Commitment is hard for people who watch TV romances

By: Megan Gannon, News Editor
Published: 09/18/2012 09:20 on LiveScience

Belief in TV Romances May Hurt Your Love Life

Are you a sucker for romantic shows and movies like “Pretty Woman?” Turns out, the more people believe in these unrealistic portrayals of romance on TV, the less likely they are to be committed to their real-life relationships, a new study finds. However, those who fell for TV love stories reported being no less satisfied in love than their more skeptical peers.

In the study, 392 married individuals were surveyed about their relationship satisfaction, expectations and commitment, as well as their belief in television portrayals of romantic relationships and viewing frequency. For instance, to indicate their acceptance of fictional romances as truths, participants rated their agreement with statements such as: “Television presents romantic relationships as they really are in life;” and “Television helps me understand what I can expect from my romantic relationships.”

Romantic TV shows included: reality shows like “The Hills” and “Bachelor;” soap operas such as “Days of Our Lives;” romantically themed movies such as “Pretty Woman,” “The Notebook” and “Sleepless in Seattle.”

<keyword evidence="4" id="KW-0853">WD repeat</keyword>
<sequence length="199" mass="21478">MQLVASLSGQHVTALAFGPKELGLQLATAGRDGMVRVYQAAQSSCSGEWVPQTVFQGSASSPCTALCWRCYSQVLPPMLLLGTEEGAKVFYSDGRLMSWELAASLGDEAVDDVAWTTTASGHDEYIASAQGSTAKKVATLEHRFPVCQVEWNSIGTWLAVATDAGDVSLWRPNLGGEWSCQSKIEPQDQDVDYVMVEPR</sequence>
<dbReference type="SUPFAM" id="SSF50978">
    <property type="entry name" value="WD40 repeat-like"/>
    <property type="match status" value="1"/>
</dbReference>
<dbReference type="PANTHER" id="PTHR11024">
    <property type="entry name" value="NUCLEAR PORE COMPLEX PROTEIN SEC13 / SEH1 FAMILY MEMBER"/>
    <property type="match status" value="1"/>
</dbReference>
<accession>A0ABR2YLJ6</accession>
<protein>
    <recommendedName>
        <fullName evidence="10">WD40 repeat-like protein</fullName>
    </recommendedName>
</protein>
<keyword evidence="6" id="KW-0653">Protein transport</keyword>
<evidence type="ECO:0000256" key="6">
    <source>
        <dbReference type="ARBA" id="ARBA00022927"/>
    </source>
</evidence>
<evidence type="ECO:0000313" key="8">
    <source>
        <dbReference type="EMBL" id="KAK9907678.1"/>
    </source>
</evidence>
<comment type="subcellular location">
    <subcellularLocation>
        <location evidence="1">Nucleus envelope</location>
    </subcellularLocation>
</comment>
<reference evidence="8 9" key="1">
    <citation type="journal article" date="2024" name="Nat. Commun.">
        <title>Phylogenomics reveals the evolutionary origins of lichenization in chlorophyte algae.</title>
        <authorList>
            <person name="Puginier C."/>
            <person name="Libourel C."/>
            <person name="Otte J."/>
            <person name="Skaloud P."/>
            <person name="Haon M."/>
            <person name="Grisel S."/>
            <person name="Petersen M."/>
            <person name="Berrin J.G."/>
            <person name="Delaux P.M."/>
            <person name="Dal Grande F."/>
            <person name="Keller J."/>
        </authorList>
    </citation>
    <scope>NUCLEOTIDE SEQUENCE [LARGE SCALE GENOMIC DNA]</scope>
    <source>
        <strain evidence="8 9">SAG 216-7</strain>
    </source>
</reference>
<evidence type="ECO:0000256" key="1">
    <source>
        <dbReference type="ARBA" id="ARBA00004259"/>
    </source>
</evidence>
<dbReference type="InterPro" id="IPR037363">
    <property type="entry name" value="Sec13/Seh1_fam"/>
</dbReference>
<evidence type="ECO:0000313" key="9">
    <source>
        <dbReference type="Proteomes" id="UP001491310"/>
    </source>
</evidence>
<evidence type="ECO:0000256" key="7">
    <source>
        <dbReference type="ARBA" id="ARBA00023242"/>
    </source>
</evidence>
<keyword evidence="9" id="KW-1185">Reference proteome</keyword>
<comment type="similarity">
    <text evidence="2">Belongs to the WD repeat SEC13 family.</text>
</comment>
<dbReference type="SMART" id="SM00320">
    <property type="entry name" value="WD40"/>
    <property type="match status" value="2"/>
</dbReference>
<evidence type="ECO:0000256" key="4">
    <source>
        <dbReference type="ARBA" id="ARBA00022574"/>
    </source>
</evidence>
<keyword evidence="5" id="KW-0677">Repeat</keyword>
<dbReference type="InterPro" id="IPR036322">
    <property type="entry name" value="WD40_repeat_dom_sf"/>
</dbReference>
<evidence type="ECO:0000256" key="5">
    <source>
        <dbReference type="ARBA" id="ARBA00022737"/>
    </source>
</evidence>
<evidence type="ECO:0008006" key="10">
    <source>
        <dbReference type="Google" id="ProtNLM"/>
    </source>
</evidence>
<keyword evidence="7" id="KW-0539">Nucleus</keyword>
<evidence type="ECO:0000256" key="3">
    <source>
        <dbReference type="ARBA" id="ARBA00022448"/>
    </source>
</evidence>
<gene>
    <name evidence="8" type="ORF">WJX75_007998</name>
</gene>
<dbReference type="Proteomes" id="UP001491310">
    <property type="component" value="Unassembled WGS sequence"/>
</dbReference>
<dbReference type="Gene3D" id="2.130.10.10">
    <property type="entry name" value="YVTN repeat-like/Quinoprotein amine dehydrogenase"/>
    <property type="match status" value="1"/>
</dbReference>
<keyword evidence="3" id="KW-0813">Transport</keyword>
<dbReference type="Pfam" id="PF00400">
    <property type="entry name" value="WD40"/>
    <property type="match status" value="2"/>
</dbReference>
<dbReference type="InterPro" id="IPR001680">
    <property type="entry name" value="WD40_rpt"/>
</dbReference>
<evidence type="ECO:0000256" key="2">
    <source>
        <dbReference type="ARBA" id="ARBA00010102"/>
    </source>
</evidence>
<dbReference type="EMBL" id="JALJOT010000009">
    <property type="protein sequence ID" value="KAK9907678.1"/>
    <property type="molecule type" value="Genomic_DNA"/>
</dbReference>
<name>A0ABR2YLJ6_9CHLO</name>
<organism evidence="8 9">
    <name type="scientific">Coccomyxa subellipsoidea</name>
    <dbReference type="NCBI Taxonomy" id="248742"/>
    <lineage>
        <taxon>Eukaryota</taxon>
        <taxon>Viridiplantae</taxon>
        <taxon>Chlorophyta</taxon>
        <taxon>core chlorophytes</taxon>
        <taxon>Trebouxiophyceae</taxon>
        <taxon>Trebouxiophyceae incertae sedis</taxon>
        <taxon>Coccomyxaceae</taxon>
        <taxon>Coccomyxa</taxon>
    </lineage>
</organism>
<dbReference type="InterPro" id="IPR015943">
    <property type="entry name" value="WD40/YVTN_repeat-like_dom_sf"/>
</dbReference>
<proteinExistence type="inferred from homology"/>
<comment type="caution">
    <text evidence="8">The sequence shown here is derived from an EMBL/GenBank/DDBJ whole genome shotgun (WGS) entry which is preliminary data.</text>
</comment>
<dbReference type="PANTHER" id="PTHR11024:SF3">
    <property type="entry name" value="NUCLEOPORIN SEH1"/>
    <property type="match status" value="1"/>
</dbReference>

The participants who had higher belief in TV romance were less likely to be committed to their current relationships and more likely to be drawn to alternatives to their current partner, the research found. (Alternatives included a different partner or being single.)

And the more the participants believed in the TV romance, the higher they rated both expected and actual relationship “costs”, which included their loss of personal freedom and time as well as their partner’s unattractive qualities. But that finding might help explain why greater belief in TV romances did not also predict lower relationship satisfaction.

“People with higher belief in television portrayals might see their relationships as more costly than their lower belief counterparts do, but because they also expected higher costs they are no less satisfied,” the researchers wrote in the paper.

The study was published last week in the journal Mass Communication and Society. Its authorJeremy Osborn, of Albion College in Michigan, said it could shed light on how TV influences our relationships in ways we hadn’t thought it could.

“We live in a society that perpetually immerses itself in media images from both TV and the Web, but most people have no sense of the ways those images are impacting them,” Osborn said in a statement. “The rate of marriage failure in the U. S. is not dropping, and it is important for people to have a sense of what factors are leading to the failure of so many relationships.”